In this work the potentiality of Negative Capacitance Transistors (NC-FET) will be explored thanks to advanced TCAD (Technology Computer Aided Design) modelling. The goal is to investigate the suitability of innovative negative capacitance devices to be used in High Energy Physics experiments detection systems, featuring self-amplificated segmented, high granularity detectors. This fosters the fabrication of tracking devices featuring high spatial resolution and extremely thin layers, with very low parasitic capacitance (intrinsic and extrinsic).
Within this framework, MFM (Metal-Ferroelectric Material-Metal) and MFIM (Metal-Ferroelectric-Insulator-Metal) capacitors have been deeply investigated within the TCAD environment, by comparing simulation findings with experimental measurements. The strength of this approach is to exploit the behavior of a simple capacitor to accurately ad-hoc customize the TCAD library aiming at realistic simulation of ferroelectric materials. Fig.1 shows the Polarization and Electric Field within a MFM capacitor with a ferroelectric layer of 7.7 nm .
The comparison between simulations and measurements in terms of Polarization as a function of the applied bias voltage for both MFM and MFIM devices (Fig.2) has been used for model and methodologies validation purposes. The P-V hysteresis is typical for MFM devices. The analysis and results obtained for MFIM capacitors can be straightforwardly extended to the study of NC-FETs. Their optimization leads to a non-hysteretic behavior, due to the negative capacitance stabilization on the wider operation voltage range by achieving a matched design of the ferroelectric layer and the MOS capacitors [2-5]. The Ginzburg-Landau-Khalatnikov equation, which provides a reliable description of ferroelectric material properties in terms of a free energy F expanded as a power series in the ferroelectric polarization P can be accounted for within the TCAD environment.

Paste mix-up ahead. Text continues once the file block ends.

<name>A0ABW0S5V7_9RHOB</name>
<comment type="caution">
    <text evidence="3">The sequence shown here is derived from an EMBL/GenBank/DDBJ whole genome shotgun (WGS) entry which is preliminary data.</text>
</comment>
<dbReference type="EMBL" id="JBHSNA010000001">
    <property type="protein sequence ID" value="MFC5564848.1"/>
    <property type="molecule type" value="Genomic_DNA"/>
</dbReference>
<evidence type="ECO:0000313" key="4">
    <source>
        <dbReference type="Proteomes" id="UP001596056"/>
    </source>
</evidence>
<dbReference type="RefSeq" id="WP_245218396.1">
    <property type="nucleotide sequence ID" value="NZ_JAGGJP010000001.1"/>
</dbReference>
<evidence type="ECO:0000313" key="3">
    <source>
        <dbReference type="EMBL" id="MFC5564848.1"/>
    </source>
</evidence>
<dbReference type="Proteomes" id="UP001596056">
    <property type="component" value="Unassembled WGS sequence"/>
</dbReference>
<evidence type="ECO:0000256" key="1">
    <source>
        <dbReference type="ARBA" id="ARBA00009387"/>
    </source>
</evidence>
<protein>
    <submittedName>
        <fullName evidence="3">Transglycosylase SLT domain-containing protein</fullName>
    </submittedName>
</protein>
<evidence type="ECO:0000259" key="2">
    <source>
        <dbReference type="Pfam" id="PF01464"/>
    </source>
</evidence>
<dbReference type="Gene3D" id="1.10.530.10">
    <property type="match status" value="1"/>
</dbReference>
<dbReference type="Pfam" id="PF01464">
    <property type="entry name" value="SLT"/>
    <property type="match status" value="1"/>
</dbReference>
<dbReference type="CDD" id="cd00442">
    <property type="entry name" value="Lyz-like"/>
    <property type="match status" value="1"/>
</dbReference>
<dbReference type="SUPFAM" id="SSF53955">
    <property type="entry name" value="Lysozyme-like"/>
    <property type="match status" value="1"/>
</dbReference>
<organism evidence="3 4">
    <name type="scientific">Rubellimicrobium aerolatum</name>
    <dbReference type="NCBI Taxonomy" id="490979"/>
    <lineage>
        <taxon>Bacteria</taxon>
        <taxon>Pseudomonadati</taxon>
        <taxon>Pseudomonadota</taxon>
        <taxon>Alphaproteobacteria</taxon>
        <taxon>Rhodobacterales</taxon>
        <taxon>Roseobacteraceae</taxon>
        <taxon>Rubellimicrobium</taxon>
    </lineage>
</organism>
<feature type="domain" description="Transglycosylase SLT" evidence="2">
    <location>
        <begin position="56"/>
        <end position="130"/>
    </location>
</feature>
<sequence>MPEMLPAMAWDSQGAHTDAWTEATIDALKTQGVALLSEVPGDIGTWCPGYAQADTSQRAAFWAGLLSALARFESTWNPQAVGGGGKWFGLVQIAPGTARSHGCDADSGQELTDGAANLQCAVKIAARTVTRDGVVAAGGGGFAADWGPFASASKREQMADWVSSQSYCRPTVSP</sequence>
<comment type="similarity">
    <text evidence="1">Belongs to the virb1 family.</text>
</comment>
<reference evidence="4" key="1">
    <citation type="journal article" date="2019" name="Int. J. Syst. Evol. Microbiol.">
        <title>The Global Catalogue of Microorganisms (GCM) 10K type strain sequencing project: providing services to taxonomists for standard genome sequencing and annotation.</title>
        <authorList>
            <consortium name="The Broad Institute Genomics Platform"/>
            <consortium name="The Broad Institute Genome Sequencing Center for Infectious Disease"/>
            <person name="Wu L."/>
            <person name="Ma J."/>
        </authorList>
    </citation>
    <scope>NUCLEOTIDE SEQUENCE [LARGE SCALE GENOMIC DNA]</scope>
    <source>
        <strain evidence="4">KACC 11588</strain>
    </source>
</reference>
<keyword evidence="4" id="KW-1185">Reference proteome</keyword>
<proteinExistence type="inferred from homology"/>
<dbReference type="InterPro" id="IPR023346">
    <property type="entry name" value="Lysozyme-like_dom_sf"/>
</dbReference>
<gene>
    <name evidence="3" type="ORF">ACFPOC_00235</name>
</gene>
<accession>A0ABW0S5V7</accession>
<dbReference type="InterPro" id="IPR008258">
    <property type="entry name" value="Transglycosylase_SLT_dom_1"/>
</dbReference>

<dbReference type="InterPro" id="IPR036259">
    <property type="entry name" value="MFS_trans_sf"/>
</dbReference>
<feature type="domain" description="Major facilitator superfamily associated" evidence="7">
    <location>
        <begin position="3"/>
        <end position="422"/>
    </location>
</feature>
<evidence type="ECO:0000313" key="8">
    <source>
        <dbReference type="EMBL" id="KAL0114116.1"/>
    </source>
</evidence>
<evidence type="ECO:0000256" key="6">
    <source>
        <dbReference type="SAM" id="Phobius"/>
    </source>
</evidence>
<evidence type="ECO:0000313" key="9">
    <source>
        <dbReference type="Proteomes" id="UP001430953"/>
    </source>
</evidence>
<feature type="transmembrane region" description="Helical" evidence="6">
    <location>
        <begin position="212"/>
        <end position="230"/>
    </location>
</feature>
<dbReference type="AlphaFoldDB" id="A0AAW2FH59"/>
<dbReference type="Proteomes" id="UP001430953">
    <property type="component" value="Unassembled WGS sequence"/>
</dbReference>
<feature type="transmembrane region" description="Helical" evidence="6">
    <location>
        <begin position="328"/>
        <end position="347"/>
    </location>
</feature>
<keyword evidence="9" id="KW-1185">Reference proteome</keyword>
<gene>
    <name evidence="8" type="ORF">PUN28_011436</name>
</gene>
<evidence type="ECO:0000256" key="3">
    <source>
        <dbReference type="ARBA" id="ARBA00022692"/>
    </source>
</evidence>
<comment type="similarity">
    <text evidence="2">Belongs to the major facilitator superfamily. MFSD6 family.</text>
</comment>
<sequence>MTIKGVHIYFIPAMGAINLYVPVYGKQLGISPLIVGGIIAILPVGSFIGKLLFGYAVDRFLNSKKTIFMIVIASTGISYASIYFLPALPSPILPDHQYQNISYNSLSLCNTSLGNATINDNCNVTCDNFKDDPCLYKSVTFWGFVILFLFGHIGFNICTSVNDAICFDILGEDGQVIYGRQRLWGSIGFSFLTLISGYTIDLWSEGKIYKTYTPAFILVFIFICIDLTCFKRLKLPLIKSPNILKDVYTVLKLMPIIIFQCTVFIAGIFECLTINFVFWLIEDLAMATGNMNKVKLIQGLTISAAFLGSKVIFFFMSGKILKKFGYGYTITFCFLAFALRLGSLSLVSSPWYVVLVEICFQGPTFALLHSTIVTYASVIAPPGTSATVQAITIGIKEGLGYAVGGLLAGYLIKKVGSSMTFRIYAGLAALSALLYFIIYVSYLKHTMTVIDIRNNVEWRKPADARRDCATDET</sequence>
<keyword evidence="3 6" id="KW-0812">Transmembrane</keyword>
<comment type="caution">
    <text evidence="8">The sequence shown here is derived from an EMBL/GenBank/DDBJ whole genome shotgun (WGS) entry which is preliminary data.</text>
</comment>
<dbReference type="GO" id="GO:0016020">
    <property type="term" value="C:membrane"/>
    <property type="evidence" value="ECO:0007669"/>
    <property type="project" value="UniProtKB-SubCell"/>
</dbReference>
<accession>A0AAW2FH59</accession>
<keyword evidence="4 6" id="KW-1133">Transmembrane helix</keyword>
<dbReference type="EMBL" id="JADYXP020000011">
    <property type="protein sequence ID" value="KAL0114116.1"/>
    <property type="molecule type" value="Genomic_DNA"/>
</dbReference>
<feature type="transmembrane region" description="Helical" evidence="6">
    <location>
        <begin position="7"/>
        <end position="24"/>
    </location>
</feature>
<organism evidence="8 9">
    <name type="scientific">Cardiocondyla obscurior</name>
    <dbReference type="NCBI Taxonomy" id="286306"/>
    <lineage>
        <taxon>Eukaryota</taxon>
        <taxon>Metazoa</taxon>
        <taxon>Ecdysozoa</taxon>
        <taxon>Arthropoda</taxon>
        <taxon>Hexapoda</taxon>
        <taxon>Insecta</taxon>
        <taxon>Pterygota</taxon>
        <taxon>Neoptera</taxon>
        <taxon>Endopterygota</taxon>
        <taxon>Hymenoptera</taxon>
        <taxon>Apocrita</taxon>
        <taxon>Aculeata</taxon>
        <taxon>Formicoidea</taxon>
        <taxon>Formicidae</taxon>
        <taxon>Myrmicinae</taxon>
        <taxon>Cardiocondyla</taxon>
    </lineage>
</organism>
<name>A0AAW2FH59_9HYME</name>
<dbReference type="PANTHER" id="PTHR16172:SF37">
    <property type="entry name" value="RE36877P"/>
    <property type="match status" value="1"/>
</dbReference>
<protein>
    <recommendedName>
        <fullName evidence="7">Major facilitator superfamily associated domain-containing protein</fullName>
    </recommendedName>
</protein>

This work would support the use of the TCAD modelling approach as a predictive tool to optimize the design and the operation of the new generation NC-FET devices for the future High Energy Physics experiments in the HL-LHC scenario.
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The author acknowledges funding from INFN-CSN5 Young Researcher Grant (NegHEP project).